Foster care is hard. All Heidi and I know is foster care in a group setting. I’m sure there are a lot of differences between what we do and private foster families, but there’s also many commonalities. We take care of good kids going through really hard stuff. In our house, we have of 8 kids going through 8 different traumas. That means 8 different reactions and opinions, 8 different parenting styles and attachments. It’s hard to manage. Each child is so different and it requires so much time and energy to develop and maintain positive relationships with each of them. We’re lucky to have 24/7 support if needed and scheduled time off, which is something foster families don’t always get. That has to be hard. Foster care is exhausting.

Saying goodbye is the worst. Especially when you’re ‘too attached’ to them. Especially when you’re not sure what they’re going back to. When people say “It would be too hard for me to say goodbye to them” they imply that it’s easy for us. Nope. Not even close. We had to say goodbye today to a boy who cried inconsolably when he first moved in with us because he wanted so badly to go home. Last night when he was told that he was going home he cried because he didn’t want to leave all of his friends. To quote our teammate who was charged with telling him the plan: “What do you say to a little guy being discharged tomorrow who is crying in his bed because he may never see everyone here again?” There’s no good answer. You tell him how much you love him and that you won’t stop loving him even after he’s gone. You fake excitement that he’s being reunited with his family, even when you’re screaming on the inside because you know it’s a bad idea. You sit and cry with him, telling him how thankful you are for your time together and for the impact he’s had on your life. You pray with him and ask God to protect him and for him to feel God’s love. You give him your contact information and tell him to call you whenever he needs something. You don’t know what to say or what to think. You want to be optimistic and hope that everything works out for the family. Sometimes though, horrible and selfish as it is, you secretly hope that something else happens and they come back into foster care so they can live with you again. You feel like that’s their only chance to be properly loved and provided for. Then that actually happens, and all over again you don’t know what to say or how to feel.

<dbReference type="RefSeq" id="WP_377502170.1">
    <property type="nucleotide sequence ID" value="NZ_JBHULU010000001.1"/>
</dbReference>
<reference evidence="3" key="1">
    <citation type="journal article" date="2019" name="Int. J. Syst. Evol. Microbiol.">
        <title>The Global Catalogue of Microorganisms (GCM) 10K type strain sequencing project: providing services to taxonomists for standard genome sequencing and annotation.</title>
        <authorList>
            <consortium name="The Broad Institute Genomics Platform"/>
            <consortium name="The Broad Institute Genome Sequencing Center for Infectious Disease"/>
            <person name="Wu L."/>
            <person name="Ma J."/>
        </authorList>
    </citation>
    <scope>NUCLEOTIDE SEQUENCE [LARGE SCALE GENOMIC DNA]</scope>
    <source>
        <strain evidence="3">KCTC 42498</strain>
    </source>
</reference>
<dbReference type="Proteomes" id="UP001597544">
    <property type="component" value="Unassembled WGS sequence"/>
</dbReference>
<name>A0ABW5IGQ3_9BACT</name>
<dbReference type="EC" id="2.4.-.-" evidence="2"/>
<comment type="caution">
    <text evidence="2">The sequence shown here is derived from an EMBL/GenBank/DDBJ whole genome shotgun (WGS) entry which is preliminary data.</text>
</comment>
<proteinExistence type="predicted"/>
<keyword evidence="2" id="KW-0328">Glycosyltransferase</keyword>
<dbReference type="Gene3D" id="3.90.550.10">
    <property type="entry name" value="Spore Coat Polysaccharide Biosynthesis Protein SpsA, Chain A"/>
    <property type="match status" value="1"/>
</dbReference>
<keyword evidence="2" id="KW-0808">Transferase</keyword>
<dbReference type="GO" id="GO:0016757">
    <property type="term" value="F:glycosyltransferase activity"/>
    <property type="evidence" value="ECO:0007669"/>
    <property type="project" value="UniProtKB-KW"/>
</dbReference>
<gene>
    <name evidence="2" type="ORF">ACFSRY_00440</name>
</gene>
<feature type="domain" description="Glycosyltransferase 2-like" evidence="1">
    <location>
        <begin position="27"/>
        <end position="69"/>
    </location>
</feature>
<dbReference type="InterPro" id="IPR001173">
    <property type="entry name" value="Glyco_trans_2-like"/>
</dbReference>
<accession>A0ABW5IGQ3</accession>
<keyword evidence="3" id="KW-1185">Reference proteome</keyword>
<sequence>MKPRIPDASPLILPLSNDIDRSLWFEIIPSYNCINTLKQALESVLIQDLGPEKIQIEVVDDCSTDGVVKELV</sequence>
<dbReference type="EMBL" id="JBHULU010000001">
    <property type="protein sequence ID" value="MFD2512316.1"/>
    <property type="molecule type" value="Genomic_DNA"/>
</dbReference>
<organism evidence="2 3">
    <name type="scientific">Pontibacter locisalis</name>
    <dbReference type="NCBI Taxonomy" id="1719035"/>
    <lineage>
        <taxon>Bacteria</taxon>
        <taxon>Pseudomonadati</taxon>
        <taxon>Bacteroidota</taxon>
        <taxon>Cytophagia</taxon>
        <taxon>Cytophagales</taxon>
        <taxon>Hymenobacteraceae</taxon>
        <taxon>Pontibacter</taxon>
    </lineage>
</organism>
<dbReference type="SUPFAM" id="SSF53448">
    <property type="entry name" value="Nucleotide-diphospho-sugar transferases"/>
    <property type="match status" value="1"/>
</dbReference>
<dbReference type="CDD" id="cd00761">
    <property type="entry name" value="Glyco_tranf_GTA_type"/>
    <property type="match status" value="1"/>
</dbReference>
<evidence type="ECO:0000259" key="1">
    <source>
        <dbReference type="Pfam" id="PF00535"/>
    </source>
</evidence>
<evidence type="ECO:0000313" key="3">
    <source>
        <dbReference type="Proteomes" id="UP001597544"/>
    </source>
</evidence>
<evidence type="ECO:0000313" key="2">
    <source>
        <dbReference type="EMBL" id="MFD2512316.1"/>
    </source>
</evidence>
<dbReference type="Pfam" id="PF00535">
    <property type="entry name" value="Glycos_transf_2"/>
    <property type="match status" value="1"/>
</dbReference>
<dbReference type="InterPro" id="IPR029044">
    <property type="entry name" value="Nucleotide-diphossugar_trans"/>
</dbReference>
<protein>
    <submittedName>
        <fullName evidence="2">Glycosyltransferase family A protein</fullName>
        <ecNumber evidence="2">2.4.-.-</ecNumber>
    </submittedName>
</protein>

Foster care is hard. I’ve used 755 words to scratch the surface of the difficulty and unfairness of the foster care system. So why do we do it? Why do people like us choose to be a part of a system that often ends up harming the ones they long to protect? Why would anyone willingly enter the brokenness, frustration, and exhaustion that comes with caring for foster kids? Because that’s what Jesus did. “Who, being in very nature God, did not consider equality with God something to be used to his own advantage; rather, he made himself nothing by taking the very nature of a servant, being made in human likeness. And being found in appearance as a man, he humbled himself by becoming obedient to death—even death on a cross!” (Philippians 2:6-8).” We can do hard things (like foster care) because Jesus did hard things. We choose brokenness, frustration, and exhaustion because that’s what Jesus chose. We love because we are loved.

It’s very easy to get burned out working in foster care. It’s a calling that’s incredibly physically, emotionally, and spiritually taxing. But, “Let us not become weary in doing good, for at the proper time we will reap a harvest if we do not give up.” (Galatians 6:9). Sometimes that harvest is a kid knowing what it means to be safe. When a kid says yes when you ask ‘do you know that I love you’, that’s the harvest. It’s easy to become weary, but a random hug from a kid who’s had a bad day gives you hope that your work is not in vain. Foster care really is a beautiful ministry. It’s a system that both meets a short term need and has long term benefits. It’s the hands and feet of Jesus in the trenches of an eternal battle. It’s not glamorous or popular, but it’s needed and rewarding.

I’ll end on an upbeat note. 1 John 4:19 says that we love because He first loved us. We are so loved, beyond anything we can comprehend. Know that you are loved, and there is nothing quite like the love of God. Listen to this song and be happy because of how loved you are.

First Birthday!

Our little blog is turning 1! Heidi made the first post one year ago and we could not be happier with the response we have gotten from friends, family, and colleagues. A lot has happened in this past year, and blogging has helped us share our joy, our struggles, our challenges, and our ever changing family with you guys. “Shared joy is a double joy; shared sorrow is half a sorrow.” (Swedish Proverb) It has helped us cope with losses and it has helped us become better foster parents. I have been able to think through a lot of things and figure stuff out while writing that I probably wouldn’t have figured out on my own.

Some fun facts about our first year: We published 26 blog posts (27 counting this one) that were read 2,869 times by 1,934 people. Our blog has been viewed by people in 14 countries. The most popular post has been Uncomfortable, followed closely by Loving When It Hurts. Since we started this blog we have had about 35 kids come through Bryan Mac. Heidi and I had the chance to attend a great orphan care conference that continues to stick with us and inspire new ideas and ventures. We’ve started the process of obtaining our foster care/adoption license, and have moved from an apartment into a house closer to campus.